Atopic dermatitis (eczema) is a condition that makes your skin red and itchy. It's common in children but can occur at any age. Atopic dermatitis is long-lasting (chronic) and tends to flare periodically. It may be accompanied by asthma or hay fever.
Eczema is a condition where patches of skin become inflamed, itchy, red, cracked, and rough. Blisters may sometimes occur. Different stages and types of eczema affect 31.6 percent of people in the United States. The word "eczema" is also used specifically to talk about atopic dermatitis, the most common type of eczema.
No lab test is needed to identify atopic dermatitis (eczema). Your doctor will likely make a diagnosis by examining your skin and reviewing your medical history. He or she may also use patch testing or other tests to rule out other skin diseases or identify conditions that accompany your eczema.
If you suspect a certain food caused your child's rash, tell the doctor and ask about identifying potential food allergies.
Atopic dermatitis can be persistent. You may need to try various treatments over months or years to control it. And even if treatment is successful, signs and symptoms may return (flare). It's important to recognize the condition early so that you can start treatment.
To help reduce itching and soothe inflamed skin, try these self-care measures:
- Moisturize your skin at least twice a day.
- Apply an anti-itch cream to the affected area.
- Take an oral allergy or anti-itch medication. Options include nonprescription allergy medicines (antihistamines) — such as cetirizine (Zyrtec) or fexofenadine (Allegra). Also, diphenhydramine (Benadryl, others) may be helpful if itching is severe. But it causes drowsiness, so it's better for bedtime.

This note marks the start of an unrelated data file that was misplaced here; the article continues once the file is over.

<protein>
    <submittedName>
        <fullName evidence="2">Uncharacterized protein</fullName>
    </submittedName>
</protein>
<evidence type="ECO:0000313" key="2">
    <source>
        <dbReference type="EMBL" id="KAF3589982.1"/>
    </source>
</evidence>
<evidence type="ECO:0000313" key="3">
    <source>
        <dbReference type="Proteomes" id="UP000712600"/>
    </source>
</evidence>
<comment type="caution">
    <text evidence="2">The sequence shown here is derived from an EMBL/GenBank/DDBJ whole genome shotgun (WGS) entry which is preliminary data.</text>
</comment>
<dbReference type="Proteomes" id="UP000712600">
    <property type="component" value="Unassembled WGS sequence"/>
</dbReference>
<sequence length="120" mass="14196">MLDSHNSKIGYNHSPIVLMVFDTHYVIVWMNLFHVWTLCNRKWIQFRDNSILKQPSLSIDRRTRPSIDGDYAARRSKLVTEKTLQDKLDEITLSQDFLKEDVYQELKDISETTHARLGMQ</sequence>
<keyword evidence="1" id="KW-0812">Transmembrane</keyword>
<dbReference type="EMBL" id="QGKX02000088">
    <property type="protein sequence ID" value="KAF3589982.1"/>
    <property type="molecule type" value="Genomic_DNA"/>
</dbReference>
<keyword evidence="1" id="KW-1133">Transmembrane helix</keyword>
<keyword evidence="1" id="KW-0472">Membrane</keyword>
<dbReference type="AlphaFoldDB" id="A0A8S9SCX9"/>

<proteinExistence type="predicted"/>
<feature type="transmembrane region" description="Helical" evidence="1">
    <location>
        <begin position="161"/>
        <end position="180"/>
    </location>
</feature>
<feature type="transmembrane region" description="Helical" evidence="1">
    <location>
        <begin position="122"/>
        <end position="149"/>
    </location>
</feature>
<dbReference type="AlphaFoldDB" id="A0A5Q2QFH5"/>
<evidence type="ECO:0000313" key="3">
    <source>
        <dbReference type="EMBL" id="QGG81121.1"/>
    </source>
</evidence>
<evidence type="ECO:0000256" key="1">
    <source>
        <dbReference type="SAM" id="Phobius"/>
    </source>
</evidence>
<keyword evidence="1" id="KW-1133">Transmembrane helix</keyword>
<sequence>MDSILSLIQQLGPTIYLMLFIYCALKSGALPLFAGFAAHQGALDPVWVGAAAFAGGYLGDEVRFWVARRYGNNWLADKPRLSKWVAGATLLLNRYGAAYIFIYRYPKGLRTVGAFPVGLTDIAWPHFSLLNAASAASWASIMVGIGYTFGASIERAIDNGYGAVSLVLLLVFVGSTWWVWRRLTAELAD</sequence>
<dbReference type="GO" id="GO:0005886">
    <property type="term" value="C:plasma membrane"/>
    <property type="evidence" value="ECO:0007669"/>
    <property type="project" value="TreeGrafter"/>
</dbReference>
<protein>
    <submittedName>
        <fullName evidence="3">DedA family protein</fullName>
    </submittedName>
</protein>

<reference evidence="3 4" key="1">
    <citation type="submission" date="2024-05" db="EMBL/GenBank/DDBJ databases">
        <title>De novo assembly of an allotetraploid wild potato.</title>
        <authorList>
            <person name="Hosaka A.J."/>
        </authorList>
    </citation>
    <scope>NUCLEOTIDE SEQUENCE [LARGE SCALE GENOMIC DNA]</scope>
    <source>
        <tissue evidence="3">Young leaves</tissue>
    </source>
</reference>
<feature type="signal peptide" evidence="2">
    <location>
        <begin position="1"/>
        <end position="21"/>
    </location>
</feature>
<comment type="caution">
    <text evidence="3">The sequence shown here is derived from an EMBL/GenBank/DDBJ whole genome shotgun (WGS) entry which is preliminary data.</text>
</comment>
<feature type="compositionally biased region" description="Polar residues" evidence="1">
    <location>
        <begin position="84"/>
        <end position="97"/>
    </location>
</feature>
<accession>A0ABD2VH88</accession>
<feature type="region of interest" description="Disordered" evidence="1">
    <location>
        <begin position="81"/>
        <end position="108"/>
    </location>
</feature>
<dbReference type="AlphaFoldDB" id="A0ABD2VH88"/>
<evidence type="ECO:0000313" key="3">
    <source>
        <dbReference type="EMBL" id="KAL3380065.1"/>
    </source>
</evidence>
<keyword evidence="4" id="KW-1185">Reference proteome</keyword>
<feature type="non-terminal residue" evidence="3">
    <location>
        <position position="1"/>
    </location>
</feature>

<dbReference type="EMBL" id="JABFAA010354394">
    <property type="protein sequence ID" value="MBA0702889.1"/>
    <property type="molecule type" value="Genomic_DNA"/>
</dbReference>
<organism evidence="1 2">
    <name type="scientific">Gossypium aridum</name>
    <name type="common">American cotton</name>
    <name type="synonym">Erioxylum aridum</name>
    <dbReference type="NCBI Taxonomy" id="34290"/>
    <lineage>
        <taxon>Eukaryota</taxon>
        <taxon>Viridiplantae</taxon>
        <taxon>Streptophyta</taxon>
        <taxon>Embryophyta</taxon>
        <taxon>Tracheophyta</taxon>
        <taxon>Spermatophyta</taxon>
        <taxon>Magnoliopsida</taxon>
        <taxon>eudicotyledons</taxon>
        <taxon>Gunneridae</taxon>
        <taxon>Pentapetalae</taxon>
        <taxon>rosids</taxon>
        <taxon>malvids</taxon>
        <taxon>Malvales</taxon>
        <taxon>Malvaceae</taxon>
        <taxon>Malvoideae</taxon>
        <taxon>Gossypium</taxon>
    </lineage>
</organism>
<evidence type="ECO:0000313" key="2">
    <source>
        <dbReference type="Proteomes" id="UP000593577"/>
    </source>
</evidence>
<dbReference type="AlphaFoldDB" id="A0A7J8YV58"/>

- Don't scratch. Rather than scratching when you itch, try pressing on the skin. Cover the itchy area if you can't keep from scratching it. For children, it might help to trim their nails and have them wear gloves at night.
- Apply bandages. Covering the affected area with bandages helps protect the skin and prevent scratching.
- Take a warm bath. Sprinkle the bath water with baking soda, uncooked oatmeal or colloidal oatmeal — a finely ground oatmeal that is made for the bathtub (Aveeno, others). Soak for 10 to 15 minutes, then pat dry. Apply moisturizer while the skin is still damp.
- Choose mild soaps without dyes or perfumes. Use soap that's superfatted and nonalkaline. Be sure to rinse off the soap completely.
- Use a humidifier. Hot, dry indoor air can parch sensitive skin and worsen itching and flaking.
- Wear cool, smooth-textured clothing. Reduce irritation by avoiding clothing that's rough, tight or scratchy.
- Treat stress and anxiety. Stress and other emotional disorders can worsen atopic dermatitis. Acknowledging those and trying to improve your emotional health can help.